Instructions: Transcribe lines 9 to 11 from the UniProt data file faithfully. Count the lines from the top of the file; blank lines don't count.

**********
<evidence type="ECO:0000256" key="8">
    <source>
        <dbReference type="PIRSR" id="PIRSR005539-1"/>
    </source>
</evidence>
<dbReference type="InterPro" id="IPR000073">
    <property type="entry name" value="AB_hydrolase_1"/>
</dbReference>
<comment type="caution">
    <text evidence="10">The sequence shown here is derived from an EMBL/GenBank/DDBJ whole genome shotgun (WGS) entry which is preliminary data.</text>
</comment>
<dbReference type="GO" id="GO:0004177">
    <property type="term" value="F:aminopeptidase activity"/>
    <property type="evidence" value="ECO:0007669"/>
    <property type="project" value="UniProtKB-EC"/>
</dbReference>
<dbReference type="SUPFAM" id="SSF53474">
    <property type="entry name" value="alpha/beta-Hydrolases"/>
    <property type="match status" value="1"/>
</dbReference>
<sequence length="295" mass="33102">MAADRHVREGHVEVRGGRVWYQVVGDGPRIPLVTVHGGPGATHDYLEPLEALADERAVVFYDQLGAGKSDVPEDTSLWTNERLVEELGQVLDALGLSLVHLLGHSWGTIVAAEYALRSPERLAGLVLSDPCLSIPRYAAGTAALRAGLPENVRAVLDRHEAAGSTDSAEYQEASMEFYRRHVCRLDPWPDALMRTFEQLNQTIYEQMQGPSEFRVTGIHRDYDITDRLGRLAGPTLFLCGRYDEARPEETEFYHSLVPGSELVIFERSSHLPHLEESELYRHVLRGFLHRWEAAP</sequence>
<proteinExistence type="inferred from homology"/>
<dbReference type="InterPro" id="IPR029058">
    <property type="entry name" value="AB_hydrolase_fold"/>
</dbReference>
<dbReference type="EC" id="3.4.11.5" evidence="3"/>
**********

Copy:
<comment type="caution">
    <text evidence="10">The sequence shown here is derived from an EMBL/GenBank/DDBJ whole genome shotgun (WGS) entry which is preliminary data.</text>
</comment>